Other defendants — Edgar Geovany Robles Morales, Isis Vasquez Villanueva and Jose Villatoro — received sentences ranging from 30 days in jail to one year of probation with electronic monitoring.

San Mateo County Sheriff Carlos Bolanos said his department is committed to working with law enforcement partners, such as the California Department of Justice, to hold criminals accountable and keep businesses, residents and visitors safe.

Last week, district attorneys for six Bay Area counties — including San Francisco, San Mateo, Alameda, Marin, San Joaquin and Santa Clara — announced a joint effort to investigate and prosecute retail theft crime rings.

“The recent premeditated retail theft mob action in multiple cities across Northern California is intolerable and will not be accepted by District Attorneys, law enforcement officials and our community members,” San Mateo District Attorney Steve Wagstaffe said in a statement last week.

Some have blamed California’s efforts to reform the criminal justice system and reduce its prison population on the recent spike in retail thefts. In 2014, California voters approved Proposition 47, which raised the threshold for felony theft from $400 to $950.

In recent public comments, Bonta and California Gov. Gavin Newsom rejected theories that criminal justice reform initiatives like Proposition 47 have helped fuel a rise in retail thefts. The governor said prosecutors should use existing laws to go after retail thieves by filing misdemeanor charges or stacking multiple charges in felony complaints against repeat offenders, according to the Associated Press.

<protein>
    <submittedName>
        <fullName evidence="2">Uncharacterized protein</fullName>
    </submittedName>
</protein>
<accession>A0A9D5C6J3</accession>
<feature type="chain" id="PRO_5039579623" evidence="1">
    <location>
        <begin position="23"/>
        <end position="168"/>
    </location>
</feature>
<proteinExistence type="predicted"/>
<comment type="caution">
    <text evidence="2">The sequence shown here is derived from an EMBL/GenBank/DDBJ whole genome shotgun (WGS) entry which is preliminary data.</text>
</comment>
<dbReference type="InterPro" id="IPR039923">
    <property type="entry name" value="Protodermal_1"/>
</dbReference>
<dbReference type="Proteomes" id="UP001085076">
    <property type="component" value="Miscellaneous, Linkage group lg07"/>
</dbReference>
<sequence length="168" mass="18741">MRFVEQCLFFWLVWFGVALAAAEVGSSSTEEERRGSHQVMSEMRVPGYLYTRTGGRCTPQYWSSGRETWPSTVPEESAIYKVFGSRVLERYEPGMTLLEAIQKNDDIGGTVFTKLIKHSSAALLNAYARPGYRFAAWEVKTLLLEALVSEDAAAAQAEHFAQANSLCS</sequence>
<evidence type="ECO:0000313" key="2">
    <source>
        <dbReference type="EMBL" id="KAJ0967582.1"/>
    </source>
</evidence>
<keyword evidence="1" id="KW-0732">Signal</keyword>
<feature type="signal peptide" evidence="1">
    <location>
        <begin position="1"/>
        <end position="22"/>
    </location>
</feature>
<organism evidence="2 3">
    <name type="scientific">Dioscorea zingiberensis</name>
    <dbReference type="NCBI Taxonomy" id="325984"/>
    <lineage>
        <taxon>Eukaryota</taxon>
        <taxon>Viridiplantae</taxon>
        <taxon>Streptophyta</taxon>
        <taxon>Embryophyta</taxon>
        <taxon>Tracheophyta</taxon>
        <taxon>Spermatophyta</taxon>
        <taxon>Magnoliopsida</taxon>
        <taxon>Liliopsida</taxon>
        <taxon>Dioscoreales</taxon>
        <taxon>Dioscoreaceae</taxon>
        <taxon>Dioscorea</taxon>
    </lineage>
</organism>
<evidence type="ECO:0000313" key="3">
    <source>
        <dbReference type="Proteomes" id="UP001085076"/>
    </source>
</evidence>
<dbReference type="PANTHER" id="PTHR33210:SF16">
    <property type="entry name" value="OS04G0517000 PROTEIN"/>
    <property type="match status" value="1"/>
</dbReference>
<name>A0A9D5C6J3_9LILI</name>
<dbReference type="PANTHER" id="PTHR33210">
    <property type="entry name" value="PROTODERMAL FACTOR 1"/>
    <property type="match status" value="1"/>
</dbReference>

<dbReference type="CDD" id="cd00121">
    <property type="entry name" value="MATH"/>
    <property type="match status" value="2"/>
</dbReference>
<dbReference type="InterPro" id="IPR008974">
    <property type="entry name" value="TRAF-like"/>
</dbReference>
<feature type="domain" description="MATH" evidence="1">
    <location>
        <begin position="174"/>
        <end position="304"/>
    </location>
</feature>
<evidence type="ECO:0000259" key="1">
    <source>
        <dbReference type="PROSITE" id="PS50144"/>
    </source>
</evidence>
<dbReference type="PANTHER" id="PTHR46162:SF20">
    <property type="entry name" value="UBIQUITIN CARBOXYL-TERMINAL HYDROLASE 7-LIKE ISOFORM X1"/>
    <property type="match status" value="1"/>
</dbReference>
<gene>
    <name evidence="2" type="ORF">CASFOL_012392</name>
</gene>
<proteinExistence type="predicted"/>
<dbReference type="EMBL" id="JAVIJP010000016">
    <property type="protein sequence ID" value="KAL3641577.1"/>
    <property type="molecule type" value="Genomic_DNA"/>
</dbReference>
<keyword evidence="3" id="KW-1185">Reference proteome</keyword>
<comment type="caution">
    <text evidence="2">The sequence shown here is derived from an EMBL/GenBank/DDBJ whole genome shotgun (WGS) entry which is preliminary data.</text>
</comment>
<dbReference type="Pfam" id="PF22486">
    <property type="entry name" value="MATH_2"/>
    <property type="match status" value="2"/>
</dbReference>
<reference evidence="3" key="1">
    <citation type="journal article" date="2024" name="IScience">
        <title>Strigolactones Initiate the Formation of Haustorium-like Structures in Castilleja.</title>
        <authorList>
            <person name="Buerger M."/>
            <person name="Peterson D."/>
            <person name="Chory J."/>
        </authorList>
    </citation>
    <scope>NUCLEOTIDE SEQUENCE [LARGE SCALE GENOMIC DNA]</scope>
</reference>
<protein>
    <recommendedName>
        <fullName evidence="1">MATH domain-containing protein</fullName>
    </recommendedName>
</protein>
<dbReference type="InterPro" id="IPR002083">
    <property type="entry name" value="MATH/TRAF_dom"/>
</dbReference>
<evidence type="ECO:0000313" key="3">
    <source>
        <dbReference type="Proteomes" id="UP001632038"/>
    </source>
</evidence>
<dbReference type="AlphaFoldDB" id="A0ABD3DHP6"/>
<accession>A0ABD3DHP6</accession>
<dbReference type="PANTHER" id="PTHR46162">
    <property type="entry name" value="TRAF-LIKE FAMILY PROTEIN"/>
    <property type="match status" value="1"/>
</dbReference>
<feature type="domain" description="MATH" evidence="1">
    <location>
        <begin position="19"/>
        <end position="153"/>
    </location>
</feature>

In San Francisco, District Attorney Chesa Boudin recently filed 128 charges against a woman accused of stealing more than $40,000 from a Target store in 120 separate shoplifting incidents. The woman, Aziza Graves, was recently released from jail by a San Francisco Superior Court judge with conditions to submit to GPS monitoring and stay away from Target stores, according to the San Francisco Chronicle.

Boudin, a former public defender who promised to end mass incarceration and reform the criminal justice system, is facing a recall election in June organized by opponents who claim his “soft-on-crime” policies have made the city less safe.

Under pressure to show his administration is responding to the recent rash of retail thefts, Boudin announced last month that his office is filing felony charges against nine people suspected of ransacking the Luis Vuitton store and other high-end boutiques in Union Square on Nov. 19.

“We have filed felony charges in every single arrest related to these incidents, and we are working with SFPD to identify others involved so we can hold them accountable,” Boudin said in a statement last month. “Our office is also committed to dismantling the fencing networks that make this type of crime profitable.”

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Categories / Business, Criminal